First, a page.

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COLUMN: Reflecting on a most unusual year that included cancer, COVID-19, but also plenty of positives

'There are always potholes on the road of life, some deeper than others, but the road is generally smooth and the key is to not let the potholes consume you,' writes MidlandToday editor in year-end column
2020-12-29 lt
Heading out for a paddle with my daughter Mathilde at Killarney Provincial Park was one of this year's many positives.

My year started lying in a hospital bed for a week at Princess Margaret’s.

At that point, you kind of think that things can’t get much lower.

But somehow, this year has proven me wrong.

And like a lot of things in life, the bad news comes gradually rather than in one fell swoop.

While my convalescence took a full month of taking it easy at home with my parents cancelling their annual winter sojourn to Savannah to stay closer, the first seeds of what would become a global pandemic started to be sown.

When things like this happen, human nature tells us that we will always bring it down to a personal level.

For me, the personal level involved learning that my Mom and daughter Carmelle’s long-planned March trip to Italy and Austria had to be cancelled, Mount St. Louis Moonstone opted to shut down operations early and things got eerily quiet during morning walks with our dog Lucky.

But while driving back from the SPCA where I had the good fortune of meeting some very lovable northern Ontario dogs who had just arrived in Midland, I stopped at a store to buy a few things and saw that panic had picked up a notch..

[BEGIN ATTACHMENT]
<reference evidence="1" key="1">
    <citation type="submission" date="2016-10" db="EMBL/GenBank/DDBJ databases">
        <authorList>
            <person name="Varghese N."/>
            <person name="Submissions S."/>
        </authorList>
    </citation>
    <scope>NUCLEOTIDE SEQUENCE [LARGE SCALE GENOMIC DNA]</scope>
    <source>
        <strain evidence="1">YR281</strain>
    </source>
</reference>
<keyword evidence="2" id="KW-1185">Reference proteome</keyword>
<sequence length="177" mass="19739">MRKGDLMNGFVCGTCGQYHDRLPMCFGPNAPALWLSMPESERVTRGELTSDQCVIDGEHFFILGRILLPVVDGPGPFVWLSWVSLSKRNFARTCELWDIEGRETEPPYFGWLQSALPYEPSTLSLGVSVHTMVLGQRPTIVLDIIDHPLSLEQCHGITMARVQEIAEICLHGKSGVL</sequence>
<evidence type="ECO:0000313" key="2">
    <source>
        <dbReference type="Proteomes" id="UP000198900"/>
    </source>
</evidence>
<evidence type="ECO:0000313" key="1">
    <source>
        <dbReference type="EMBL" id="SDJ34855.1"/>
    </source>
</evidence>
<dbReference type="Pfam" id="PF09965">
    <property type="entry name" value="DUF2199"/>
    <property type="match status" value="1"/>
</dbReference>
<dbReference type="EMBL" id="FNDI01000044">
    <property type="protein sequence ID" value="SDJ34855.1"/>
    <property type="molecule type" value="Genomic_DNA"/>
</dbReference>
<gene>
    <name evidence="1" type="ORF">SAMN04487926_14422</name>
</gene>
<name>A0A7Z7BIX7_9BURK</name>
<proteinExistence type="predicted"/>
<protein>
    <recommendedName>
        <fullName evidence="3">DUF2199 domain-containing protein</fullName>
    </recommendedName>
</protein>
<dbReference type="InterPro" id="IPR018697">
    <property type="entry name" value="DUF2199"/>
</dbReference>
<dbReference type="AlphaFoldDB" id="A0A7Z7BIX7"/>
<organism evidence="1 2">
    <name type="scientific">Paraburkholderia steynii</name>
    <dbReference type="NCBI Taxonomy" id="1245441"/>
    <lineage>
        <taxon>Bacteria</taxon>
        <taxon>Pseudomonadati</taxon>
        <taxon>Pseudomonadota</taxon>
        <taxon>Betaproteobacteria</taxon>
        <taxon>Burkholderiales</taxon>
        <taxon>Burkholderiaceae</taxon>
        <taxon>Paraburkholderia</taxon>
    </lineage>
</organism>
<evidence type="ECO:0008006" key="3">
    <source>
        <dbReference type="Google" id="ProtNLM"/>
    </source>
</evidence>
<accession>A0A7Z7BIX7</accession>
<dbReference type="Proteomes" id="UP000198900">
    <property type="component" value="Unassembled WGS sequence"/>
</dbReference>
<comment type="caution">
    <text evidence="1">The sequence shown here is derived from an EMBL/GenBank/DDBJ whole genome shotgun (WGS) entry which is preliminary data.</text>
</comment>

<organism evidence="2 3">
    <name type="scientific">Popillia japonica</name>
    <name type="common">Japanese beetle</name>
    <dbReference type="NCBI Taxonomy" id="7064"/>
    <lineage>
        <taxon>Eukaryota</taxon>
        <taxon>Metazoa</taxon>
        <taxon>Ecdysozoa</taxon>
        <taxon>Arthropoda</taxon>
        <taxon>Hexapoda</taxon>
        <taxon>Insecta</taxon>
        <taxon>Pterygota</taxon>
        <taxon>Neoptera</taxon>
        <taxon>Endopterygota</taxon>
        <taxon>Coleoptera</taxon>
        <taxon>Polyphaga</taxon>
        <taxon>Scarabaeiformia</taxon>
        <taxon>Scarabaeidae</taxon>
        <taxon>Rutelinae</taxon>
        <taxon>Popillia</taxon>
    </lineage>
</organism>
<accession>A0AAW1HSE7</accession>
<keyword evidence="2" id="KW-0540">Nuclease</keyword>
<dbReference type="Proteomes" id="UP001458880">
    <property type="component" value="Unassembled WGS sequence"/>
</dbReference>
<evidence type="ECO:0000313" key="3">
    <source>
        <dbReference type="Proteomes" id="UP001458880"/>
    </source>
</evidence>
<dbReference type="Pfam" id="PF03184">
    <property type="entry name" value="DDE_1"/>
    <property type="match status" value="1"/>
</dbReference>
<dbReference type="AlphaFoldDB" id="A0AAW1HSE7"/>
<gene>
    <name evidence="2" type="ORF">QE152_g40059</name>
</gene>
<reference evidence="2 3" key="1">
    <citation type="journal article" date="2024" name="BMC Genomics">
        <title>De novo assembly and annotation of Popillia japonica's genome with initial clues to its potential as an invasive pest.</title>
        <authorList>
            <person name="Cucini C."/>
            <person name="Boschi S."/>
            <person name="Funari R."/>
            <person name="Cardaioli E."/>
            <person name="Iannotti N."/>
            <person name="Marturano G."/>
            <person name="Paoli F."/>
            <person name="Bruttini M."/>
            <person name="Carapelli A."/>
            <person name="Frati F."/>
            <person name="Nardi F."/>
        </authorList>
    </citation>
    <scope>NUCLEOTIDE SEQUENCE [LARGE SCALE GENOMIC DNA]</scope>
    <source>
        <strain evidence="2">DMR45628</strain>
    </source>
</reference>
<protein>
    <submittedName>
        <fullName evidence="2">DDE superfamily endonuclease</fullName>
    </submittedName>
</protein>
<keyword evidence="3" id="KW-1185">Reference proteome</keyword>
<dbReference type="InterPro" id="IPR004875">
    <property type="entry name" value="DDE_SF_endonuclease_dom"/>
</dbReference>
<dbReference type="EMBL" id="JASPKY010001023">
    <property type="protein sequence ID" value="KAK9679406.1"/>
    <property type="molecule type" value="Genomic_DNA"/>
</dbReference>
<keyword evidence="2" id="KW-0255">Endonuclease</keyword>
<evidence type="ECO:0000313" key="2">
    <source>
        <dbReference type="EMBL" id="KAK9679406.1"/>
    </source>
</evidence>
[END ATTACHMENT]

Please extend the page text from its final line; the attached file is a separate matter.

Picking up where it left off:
While it was a Friday the 13th, something seemed even more ominous than usual. People were buying huge quantities of items.

There was no toilet paper on the shelves and shoppers were buying cases of bottled water (which I never understand since it seems like such a waste of resources considering we have great tap water. But I digress.). It felt like people were preparing for the end of days.

So when I returned to the office, I wrote a happy story about meeting Tundra and Timber and an ominous one about shopping gone wild.

And unfortunately, the latter trend of writing continued for several weeks that soon turned into months.

Stories about people dying, people struggling to get by, cancelled events and virtual school for students and teachers across the region soon became the norm.

I have covered a lot of different things over the years, from a devastating ice storm in eastern Ontario in the late 1990s that led to dozens of deaths and knocked power out to some for weeks to American-bound jumbo jets being diverted to the Maritimes during 9/11 to Québec’s last referendum on whether to separate from Canada.

But these stories all had definitive end dates: The power was eventually restored, the planes returned to the skies and Québec opted to stay.

And while this has lasted a lot longer than many originally anticipated and led to much heartbreak for those who have lost loved ones, these ominous times, too, will eventually end.

As clichéd as it might sound, there are always potholes on the road of life, some deeper than others, but the road is generally smooth and the key is to not let the potholes consume you.

The current times might seem like extremely deep crevices, but they are just that, simply potholes that we will survive.

As Oscar Wilde once said, “When it rains, look for rainbows; when it's dark, look for stars.”


Andrew Philips

About the Author: Andrew Philips

Community Editor Andrew Philips is a multiple award-winning journalist whose writing has appeared in some of the country‚Äôs most respected news outlets. Originally from Midland, Philips returned to the area from Québec City a decade ago.
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